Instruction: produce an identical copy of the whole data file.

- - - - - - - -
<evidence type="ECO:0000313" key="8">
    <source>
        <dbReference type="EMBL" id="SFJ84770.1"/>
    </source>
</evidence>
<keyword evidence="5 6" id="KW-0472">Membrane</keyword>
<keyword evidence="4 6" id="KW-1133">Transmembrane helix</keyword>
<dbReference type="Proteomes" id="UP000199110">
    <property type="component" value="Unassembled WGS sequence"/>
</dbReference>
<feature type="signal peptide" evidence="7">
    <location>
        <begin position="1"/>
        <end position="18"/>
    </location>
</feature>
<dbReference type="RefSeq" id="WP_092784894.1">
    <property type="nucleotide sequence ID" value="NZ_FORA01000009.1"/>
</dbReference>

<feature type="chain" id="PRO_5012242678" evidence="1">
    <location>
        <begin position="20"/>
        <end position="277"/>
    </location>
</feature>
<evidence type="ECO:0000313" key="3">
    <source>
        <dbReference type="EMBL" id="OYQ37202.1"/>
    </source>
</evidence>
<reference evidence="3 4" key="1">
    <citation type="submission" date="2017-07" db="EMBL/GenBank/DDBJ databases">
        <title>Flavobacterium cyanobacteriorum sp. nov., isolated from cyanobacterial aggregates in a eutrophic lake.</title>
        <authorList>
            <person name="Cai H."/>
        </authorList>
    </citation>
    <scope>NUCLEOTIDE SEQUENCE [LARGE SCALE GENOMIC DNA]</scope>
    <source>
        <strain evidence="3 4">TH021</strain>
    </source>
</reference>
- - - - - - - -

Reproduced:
<evidence type="ECO:0000313" key="8">
    <source>
        <dbReference type="EMBL" id="SFJ84770.1"/>
    </source>
</evidence>
<keyword evidence="5 6" id="KW-0472">Membrane</keyword>
<keyword evidence="4 6" id="KW-1133">Transmembrane helix</keyword>
<dbReference type="Proteomes" id="UP000199110">
    <property type="component" value="Unassembled WGS sequence"/>
</dbReference>
<feature type="signal peptide" evidence="7">
    <location>
        <begin position="1"/>
        <end position="18"/>
    </location>
</feature>
<dbReference type="RefSeq" id="WP_092784894.1">
    <property type="nucleotide sequence ID" value="NZ_FORA01000009.1"/>
</dbReference>

<feature type="chain" id="PRO_5012242678" evidence="1">
    <location>
        <begin position="20"/>
        <end position="277"/>
    </location>
</feature>
<evidence type="ECO:0000313" key="3">
    <source>
        <dbReference type="EMBL" id="OYQ37202.1"/>
    </source>
</evidence>
<reference evidence="3 4" key="1">
    <citation type="submission" date="2017-07" db="EMBL/GenBank/DDBJ databases">
        <title>Flavobacterium cyanobacteriorum sp. nov., isolated from cyanobacterial aggregates in a eutrophic lake.</title>
        <authorList>
            <person name="Cai H."/>
        </authorList>
    </citation>
    <scope>NUCLEOTIDE SEQUENCE [LARGE SCALE GENOMIC DNA]</scope>
    <source>
        <strain evidence="3 4">TH021</strain>
    </source>
</reference>